Open-sourcing SPARTA to make abstract interpretation easy on Facebook's Engineering blog

Abstract interpretation is a powerful static analysis framework we can use to answer questions such as:

  • What range of values does this variable take?
  • What are all the types of the values that can flow into this function?
  • Is this piece of code ever executed, or is it dead?

Using abstract interpretation to build a scalable tool from scratch is a daunting engineering task that generally requires a protracted development effort led by an expert. To streamline that process, we built SPARTA, a C++ library of software components for building high-performance static analyzers that can run in a production environment. SPARTA provides the building blocks (a set of components that have a simple API, are highly performant, and can be easily assembled) so an engineer can focus solely on the logic that extracts the desired information from the program. The library ensures that the resulting analysis is sound, efficient, and scalable. For example, switching ReDex‘s register allocator from a conventional data flow analysis framework to SPARTA resulted in a 60 percent speedup and a 90 percent reduction in memory usage when performing register allocation on large apps.


SPARTA provides important data structures used in virtually every static analyzer (e.g., finite lattices, power set domains, and abstract environments). By encapsulating the complex implementation details of abstract interpretation, SPARTA frees the developer to focus on the three fundamental axes in the design of an analysis:

  • The program properties to analyze (range of numerical variables, aliasing relation)
  • The granularity of the properties analyzed (intraprocedural, interprocedural, context-sensitive)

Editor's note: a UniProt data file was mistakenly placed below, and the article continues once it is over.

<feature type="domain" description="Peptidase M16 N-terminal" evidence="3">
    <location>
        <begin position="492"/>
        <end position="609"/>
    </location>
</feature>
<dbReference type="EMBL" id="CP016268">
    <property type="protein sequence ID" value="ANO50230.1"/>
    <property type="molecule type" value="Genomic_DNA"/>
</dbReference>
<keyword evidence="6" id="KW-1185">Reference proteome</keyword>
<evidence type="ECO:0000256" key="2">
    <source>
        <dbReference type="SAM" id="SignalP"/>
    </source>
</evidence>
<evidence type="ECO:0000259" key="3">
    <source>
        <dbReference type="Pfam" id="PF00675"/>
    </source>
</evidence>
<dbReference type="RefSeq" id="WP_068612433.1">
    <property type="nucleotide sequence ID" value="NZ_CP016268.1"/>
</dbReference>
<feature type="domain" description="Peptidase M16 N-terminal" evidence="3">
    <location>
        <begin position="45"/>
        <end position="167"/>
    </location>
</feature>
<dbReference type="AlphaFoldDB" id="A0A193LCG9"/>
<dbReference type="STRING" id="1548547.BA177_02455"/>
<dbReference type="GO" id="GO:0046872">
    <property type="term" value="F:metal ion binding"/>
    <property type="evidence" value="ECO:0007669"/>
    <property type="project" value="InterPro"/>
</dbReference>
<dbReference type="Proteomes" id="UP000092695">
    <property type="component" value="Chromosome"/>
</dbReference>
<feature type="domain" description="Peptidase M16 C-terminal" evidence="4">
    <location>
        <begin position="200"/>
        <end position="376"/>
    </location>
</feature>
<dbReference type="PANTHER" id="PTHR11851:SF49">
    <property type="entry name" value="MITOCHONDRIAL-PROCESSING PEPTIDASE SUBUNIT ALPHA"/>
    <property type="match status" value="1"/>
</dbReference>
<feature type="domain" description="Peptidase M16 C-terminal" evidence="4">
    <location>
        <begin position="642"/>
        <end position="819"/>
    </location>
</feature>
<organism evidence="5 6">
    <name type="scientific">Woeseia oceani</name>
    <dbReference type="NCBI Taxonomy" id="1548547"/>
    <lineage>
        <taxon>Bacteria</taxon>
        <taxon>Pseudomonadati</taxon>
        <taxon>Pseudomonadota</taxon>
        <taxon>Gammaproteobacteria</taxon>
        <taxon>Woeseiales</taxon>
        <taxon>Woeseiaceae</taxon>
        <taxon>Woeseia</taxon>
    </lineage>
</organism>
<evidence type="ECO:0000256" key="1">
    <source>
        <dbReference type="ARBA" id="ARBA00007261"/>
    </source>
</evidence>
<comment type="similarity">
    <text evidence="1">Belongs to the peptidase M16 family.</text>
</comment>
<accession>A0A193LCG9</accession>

• The representation of the properties (sign, interval, alias graph)

All static analyses used in the ReDex code optimizer for Android are based on SPARTA’s library and run on industrial-scale Android apps from Facebook and other large companies that have adopted ReDex. SPARTA makes it possible for these analyses to be expressed concisely while guaranteeing a high level of performance. For example, ReDex’s liveness analysis — for determining whether and when each variable is used — can be done in fewer than 60 lines of code, which is about the same size as a simple data flow–based liveness implementation. However, the resulting analyzer easily scales to methods containing tens of thousands of blocks and thousands of variables, thanks to SPARTA’s high-performance algorithms and data structures.

For example, since liveness analysis requires recording the state of the program at every basic block, a naive implementation easily leads to a quadratic blowup. However, many basic blocks have program states in which many variables have the same values. To take advantage of this property, SPARTA allows us to model program state using a variant of a Patricia Tree, which needs to allocate memory for only the incremental differences between states.

In addition to providing performance benefits, SPARTA also makes it easier to write correct analyses. For instance, it requires the analysis writer to explicitly describe which abstract properties are more general than others. (Claiming that a variable can take any value between zero and INT_MAX is more general than saying it can take only value 1.) It does sanity checks to ensure that this description makes sense — for example, if A is more general than B, and B more general than C, C cannot be more general than A. In other words, the abstract domains must be partially ordered.

We also note that the algorithms and data structures implemented in SPARTA are highly generic. SPARTA is language-independent; despite its use in ReDex, it contains no Android-specific logic. In addition, its algorithms generalize across different scopes of static analyses: For example, its fixpoint iterator — the main engine that “solves” a static analysis — operates on the general concept of a graph, meaning that it can be applied to both a control-flow graph (as in the liveness analysis example above) and a whole-program call graph. As such, it can also be used to drive interprocedural analyses, such as the interprocedural constant propagation in ReDex.

This library is part of a broad, long-term vision to expand the use of abstract interpretation in our tools at Facebook. We are open-sourcing SPARTA to provide an industrial-scale abstract interpretation infrastructure for the broader static analysis community to use. We invite the community to contribute to SPARTA by implementing more abstractions, algorithms, and data structures. In the future, we could consider adding support for other features, including numerical abstractions or points-to analysis.

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